H.R. 1988, the “Protect Affordable Mortgages for Veterans Act of 2019”
Rep. David Scott (D-Ga.) introduced his bill and his Amendment in the Nature of a Substitute, which would correct a technical error in S. 2155 related to loan churning that affected refinancing requirements for veterans’ home loans. Scott explained that this technical error caused liquidity constraints and boxes out these loans from the secondary market. Reps. Carolyn Maloney (D-N.Y.), Andy Barr (R-Ky.), Lee Zeldin (R-N.Y.), and McHenry spoke in favor of the bill.
The amended measure was favorably reported to the House by a voice vote.
H.R. 2409, the “Expanding Access to Capital for Rural Job Creators Act”
Rep. Cindy Axne (D-Iowa) introduced her bill, which would expand the focus areas for the Office of the Advocate for Small Business Capital Formation to ensure rural area small businesses “have a seat at the table” as policymakers consider new rules. Reps. Alexander Mooney (R-W.Va.), Maloney, John Rose (R-Tenn.), Denver Riggleman (R-Va.), Al Lawson (D-Fla.), Lance Gooden (R-Texas), Scott Tipton (R-Colo.), and Waters spoke in favor of the bill.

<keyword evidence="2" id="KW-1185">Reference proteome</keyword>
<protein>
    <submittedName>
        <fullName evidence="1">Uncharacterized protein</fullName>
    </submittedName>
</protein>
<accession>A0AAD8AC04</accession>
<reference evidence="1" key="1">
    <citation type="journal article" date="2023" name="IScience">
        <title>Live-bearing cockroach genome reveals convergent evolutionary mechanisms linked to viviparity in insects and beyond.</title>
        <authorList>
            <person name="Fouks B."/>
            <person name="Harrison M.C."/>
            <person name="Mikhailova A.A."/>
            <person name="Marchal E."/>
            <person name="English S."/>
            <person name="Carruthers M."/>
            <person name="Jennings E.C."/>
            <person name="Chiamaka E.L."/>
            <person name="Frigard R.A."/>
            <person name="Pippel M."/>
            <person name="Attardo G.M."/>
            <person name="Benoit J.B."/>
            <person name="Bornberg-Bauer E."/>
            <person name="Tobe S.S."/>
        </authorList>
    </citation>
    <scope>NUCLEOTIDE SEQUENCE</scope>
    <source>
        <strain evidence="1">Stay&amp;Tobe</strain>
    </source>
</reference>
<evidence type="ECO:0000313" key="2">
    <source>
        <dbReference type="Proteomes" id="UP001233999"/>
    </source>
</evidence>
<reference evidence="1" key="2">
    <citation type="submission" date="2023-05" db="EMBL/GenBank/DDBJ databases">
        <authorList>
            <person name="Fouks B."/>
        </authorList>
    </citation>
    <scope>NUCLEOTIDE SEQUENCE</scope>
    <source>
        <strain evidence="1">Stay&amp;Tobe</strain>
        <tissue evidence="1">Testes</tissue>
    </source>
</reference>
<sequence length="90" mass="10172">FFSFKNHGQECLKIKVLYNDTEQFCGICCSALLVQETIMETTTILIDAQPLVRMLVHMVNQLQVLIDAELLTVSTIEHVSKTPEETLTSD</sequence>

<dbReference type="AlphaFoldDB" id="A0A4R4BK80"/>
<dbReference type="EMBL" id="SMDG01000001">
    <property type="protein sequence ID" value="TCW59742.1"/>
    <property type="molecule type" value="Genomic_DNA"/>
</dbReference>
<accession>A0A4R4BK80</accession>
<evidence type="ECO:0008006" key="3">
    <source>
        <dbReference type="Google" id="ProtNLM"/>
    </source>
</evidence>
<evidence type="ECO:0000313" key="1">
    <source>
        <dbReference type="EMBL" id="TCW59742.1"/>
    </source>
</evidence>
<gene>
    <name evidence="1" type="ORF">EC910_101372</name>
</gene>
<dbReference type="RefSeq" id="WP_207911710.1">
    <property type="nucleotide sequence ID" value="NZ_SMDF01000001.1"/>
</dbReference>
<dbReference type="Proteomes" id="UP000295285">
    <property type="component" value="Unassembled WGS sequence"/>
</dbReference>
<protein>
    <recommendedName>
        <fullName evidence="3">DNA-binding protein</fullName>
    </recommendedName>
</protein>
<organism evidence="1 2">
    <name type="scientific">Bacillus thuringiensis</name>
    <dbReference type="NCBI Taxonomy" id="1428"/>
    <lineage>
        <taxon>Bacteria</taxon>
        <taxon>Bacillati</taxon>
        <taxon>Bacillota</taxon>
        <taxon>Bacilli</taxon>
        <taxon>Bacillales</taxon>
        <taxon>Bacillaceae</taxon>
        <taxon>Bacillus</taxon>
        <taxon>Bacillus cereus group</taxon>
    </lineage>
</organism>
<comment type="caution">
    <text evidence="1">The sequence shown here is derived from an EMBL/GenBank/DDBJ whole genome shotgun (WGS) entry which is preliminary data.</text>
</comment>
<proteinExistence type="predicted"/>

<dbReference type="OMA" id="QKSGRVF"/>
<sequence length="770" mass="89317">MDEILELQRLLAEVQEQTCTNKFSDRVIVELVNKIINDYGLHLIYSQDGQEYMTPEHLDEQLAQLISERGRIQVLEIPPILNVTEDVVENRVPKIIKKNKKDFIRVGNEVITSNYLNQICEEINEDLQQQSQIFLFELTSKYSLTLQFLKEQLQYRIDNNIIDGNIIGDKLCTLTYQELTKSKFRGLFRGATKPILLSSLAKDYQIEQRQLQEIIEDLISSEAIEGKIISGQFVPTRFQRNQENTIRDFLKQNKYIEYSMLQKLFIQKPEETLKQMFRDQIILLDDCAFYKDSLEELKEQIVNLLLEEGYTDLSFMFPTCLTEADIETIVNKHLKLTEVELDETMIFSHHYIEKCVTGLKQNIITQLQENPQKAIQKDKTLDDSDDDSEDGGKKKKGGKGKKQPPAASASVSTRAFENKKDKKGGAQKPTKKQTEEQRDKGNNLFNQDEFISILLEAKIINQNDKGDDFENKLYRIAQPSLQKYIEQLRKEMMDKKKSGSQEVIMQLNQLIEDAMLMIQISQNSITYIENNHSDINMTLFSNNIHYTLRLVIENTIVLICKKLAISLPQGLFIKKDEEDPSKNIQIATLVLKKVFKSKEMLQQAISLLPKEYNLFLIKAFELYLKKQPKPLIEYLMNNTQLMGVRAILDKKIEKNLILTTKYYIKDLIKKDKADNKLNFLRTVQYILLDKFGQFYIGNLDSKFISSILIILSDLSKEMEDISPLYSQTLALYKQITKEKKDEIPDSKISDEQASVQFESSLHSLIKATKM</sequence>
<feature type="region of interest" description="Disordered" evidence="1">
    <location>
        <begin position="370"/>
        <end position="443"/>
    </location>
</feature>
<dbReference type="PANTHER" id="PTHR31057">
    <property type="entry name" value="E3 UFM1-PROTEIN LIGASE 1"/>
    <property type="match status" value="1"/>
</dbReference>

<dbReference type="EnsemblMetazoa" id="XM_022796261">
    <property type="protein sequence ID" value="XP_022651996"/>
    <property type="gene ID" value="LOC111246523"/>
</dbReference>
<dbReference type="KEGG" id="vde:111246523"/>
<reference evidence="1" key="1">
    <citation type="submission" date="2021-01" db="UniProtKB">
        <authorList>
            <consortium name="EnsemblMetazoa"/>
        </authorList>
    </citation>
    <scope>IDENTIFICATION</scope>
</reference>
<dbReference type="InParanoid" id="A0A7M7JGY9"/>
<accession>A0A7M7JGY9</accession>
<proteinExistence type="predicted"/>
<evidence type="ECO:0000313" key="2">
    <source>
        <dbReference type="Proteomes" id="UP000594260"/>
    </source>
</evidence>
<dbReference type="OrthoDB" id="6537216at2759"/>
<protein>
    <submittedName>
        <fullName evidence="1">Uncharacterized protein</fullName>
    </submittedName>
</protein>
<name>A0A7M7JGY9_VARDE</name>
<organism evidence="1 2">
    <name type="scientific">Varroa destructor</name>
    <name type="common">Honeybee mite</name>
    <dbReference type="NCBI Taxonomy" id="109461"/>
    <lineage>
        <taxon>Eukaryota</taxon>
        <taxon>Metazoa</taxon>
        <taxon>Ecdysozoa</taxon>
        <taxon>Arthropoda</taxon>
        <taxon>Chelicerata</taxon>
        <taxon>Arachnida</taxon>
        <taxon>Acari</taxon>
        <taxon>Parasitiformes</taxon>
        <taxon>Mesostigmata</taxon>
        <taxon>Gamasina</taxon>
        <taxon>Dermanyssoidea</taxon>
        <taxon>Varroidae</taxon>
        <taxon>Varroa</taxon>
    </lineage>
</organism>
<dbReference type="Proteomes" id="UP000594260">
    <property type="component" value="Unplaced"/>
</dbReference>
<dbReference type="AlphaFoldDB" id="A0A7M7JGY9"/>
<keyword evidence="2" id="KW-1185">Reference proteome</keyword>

The legislation was favorably reported to the House by a voice vote.
H.R. 2513, the “Corporate Transparency Act of 2019”
Maloney introduced her bill and her Amendment in the Nature of a Substitute, which would require companies to disclose their beneficial owners at the time when the company is formed. Maloney explained that this information would be collected by FinCEN and only be available to law enforcement and financial institutions that are complying with Know Your Customer (KYC) obligations. Maloney said that criminals, terrorists, and corrupt officials use anonymous shell companies to launder money, hide bribes, and finance their illegal operations, and never have to disclose who owns those shell companies, calling the bill good for law enforcement, financial institutions, and national security. Reps. Waters, Ann Wagner (R-Mo.), Emanuel Cleaver (D-Mo.), and Alma Adams (D-N.C.) expressed support for the bill.